Academically and intellectually, September was the busiest month of the year for me, and the weeks leading up to it were quite intense as well. In light of conference travels, presentations and deadlines, there weren’t too many hours left in the day. Luckily all activities were tremendously exciting.
From September 8th to the 12th, I attended the Ubicomp 2013 conference in Zurich. I participated in the Doctoral School and also presented a paper on the last day of the conference. This year ISWC (International Symposium on Wearable Computers) was co-located with Ubicomp and I think this was a great move, since there was an obvious and productive overlap between both conferences. I should also say that the Ubicomp and Pervasive conferences merged, and this year we had the first joint conference between these two events, which is now officially called the 2013 ACM International Joint Conference on Pervasive and Ubiquitous Computing. The 4-track conference was very well attended with 700 people registering. More on Ubicomp 2013 in future posts.
Once back in Atlanta from Zurich, there was nothing but long hours and lots of work in preparation for a submission to CHI, whose Paper & Notes deadline was September 18th. At the end of the day we felt that we submitted a strong paper to be considered for the CHI 2014 program.
One of the sponsors of my research at Georgia Tech is Intel. My group, the Ubicomp group, is a member of the Intel Science and Technology Center for Pervasive Computing (ISTC-PC), and together with other academic institutions and researchers, we explore how sensing and computing technologies are changing the landscape of a variety of domains, such as health and wellbeing.
Every year, Intel organizes a retreat event with all ISTC-PC members. This year we all traveled to Suncadia, about one hour east of Seattle for 2 days of face-to-face conversation. Some of the topics covered included the future of sensing, privacy & security, activity recognition and behavior journaling.
It was a very productive event with good discussions and the opportunity to meet many friends in the research community. And the location was truly spectacular.
As I write this I am on my way back from the HCIC workshop, a summercamp-style gathering of leading HCI researchers that has been led and organized by Gary and Judy Olson for many years. One of the unique aspects of HCIC is that it is more than a conference – it is actually an organization and only invited members can attend the three-day workshop. Georgia Tech is a member, and this year I was one of the lucky few students selected to join the group at Asilomar, near Monterey, CA.
The theme this year was “data, data, data” and all the sessions were about the impact of Big Data. Privacy, theory, metrics, and visualization were just some of the topics covered. Eric Brill from eBay Research kicked off the event with a talk on how “oodles” of data allow for virtually free UX experimentation and a new way of thinking when it comes to building data models and inference algorithms. He urged us to think about ways to enrich the input “signal” beyond clicking streams since there is so much emotion and passion behind user actions.
There were too many highlights to count over the 3 days of the workshop. Personally, I very much enjoyed the crowdsourcing and information visualization talks. Some important privacy and ethical issues were discussed, and the role of theory in HCI was a recurring theme. Perhaps my favorite “big idea” from the workshop was the notion of combining techniques from machine learning with qualitative approaches so that we can discover not only the latent structure in the data, but the meaningful latent structure in the data. This was articulated by Jim Herbsleb and Rogerio de Paula, who pointed out Ken Anderson’s work on ethno-mining.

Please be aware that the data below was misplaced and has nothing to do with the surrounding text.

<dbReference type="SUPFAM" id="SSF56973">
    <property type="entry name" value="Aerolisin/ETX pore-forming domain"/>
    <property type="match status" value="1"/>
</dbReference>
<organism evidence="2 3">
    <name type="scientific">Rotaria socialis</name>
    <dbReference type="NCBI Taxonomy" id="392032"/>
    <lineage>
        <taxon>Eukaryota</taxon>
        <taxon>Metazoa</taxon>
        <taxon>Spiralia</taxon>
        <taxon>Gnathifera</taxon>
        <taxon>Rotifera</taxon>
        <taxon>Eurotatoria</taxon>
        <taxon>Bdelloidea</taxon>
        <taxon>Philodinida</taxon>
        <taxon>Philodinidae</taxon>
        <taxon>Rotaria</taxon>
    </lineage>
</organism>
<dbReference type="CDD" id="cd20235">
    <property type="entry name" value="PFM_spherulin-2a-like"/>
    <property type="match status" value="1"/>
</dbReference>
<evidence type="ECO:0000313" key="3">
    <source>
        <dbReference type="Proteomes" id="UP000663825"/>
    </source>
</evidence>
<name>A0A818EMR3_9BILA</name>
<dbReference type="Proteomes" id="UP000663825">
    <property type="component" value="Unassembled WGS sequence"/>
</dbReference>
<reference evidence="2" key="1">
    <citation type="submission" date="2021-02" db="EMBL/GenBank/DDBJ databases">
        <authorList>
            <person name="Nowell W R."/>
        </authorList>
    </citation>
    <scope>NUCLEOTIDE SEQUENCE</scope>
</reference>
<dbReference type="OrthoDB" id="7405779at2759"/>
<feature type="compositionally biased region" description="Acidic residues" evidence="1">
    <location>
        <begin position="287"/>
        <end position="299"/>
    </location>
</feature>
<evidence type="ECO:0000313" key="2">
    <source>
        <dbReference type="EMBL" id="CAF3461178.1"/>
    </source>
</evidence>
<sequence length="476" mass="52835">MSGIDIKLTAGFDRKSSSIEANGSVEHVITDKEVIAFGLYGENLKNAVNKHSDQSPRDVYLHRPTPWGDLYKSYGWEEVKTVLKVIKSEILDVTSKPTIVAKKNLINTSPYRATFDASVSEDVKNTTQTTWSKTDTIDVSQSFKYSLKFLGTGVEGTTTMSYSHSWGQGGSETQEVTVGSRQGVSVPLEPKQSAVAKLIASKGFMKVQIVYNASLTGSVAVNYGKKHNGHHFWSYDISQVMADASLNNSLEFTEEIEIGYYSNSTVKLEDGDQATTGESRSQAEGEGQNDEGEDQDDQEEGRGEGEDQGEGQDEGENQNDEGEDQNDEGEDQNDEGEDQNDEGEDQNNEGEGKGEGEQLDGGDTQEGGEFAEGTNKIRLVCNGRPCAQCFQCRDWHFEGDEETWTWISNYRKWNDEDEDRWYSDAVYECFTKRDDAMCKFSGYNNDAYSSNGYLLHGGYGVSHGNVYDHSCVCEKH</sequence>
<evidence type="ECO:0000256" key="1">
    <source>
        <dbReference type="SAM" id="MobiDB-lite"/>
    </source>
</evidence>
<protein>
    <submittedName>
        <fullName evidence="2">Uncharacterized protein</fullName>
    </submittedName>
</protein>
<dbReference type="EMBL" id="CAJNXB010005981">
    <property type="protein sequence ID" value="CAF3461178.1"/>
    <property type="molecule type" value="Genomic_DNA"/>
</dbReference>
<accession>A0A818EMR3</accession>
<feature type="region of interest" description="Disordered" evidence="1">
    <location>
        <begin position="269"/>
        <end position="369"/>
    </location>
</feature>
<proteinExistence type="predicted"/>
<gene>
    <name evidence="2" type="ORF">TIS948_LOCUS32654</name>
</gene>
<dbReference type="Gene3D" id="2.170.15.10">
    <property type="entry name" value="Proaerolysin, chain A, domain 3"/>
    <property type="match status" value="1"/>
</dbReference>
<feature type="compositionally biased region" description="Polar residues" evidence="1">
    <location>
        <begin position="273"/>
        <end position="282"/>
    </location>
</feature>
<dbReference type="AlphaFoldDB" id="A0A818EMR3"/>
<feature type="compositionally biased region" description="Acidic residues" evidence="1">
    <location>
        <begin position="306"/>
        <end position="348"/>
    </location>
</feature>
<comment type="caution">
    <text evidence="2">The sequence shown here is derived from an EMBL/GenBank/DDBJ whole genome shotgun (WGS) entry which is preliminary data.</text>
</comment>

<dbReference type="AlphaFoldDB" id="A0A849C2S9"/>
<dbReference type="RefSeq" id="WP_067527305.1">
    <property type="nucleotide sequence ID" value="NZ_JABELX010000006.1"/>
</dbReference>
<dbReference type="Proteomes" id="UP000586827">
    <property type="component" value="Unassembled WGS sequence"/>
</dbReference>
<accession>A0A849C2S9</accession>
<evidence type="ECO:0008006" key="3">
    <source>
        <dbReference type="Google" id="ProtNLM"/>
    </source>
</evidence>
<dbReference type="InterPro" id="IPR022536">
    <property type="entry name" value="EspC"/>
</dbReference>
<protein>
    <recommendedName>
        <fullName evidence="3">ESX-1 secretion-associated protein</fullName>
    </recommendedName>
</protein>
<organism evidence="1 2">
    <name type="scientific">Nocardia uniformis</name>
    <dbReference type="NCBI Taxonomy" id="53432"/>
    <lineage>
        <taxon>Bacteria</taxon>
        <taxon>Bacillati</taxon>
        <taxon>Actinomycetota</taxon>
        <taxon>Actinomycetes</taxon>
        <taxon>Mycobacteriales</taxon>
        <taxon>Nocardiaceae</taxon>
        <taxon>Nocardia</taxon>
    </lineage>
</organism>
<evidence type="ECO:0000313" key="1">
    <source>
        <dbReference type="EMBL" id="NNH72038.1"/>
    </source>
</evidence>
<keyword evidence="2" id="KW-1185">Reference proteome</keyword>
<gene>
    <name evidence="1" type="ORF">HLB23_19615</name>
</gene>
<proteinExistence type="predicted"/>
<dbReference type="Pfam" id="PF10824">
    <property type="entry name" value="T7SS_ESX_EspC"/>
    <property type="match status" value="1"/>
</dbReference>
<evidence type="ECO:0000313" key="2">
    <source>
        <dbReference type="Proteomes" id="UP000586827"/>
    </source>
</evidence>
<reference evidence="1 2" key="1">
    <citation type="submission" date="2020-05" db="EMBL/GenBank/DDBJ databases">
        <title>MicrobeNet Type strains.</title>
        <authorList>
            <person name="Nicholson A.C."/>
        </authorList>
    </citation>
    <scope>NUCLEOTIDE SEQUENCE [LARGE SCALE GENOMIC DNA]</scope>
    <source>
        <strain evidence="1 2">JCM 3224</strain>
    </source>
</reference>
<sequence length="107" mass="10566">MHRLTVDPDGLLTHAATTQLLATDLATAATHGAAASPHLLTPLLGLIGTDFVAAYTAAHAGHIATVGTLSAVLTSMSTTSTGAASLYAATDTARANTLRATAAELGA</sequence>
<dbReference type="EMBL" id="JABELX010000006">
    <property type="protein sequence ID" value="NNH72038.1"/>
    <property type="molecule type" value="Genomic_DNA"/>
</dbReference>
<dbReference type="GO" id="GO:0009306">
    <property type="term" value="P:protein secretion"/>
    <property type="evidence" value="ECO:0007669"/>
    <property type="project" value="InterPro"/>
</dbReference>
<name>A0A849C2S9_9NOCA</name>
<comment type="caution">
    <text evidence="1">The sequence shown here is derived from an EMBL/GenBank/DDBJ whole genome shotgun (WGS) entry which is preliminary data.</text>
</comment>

HCIC, thanks for the beautiful venue, intellectual insights, and quality time with new and old friends.
It’s been about a week since I got back from Paris after attending CHI. This was the most productive CHI for me personally, which I attribute in large part to the Personal Informatics workshop I attended.
The workshop, which took place on Saturday and Sunday before the conference began, was an opportunity to spend time and exchange ideas with a great group of folks. Thanks to Ian Li, Jon Froehlich, Jakob Eg Larsen, Catherine Grevet and Ernesto Ramirez for putting it together. It required lots of work to organize it, since it was set-up as a two-day hackathon. All the effort paid off nicely in my opinion. The interesting question now is how to make the Personal Informatics community within CHI grow, since it has outgrown the workshop format.
Now on to the main conference. With 10+ tracks, it is always a challenge to navigate CHI. Here’s a timelapse of my day 1 at the conference:
I was able to attend some good/interesting presentations, such as:
Validating a Mobile Phone Application for the Everyday, Unobtrusive, Objective Measurement of Sleep, Lawson et al.
Designing Mobile Health Technology for Bipolar Disorder: A Field Trial of the MONARCA System, Bardram et al.
Footprint Tracker: Supporting Diary Studies with Lifelogging, Gouveia and Karapanos.
Mind the Theoretical Gap: Interpreting, Using, and Developing Behavioral Theory in HCI Research, Hekler et al.
NailDisplay: Bringing an Always Available Visual Display to Fingertips, Chao-Huai Su, Liwei Chan, Chien-Ting Weng, Rong-Hao Liang, Kai-Yin Cheng, Bing-Yu Chen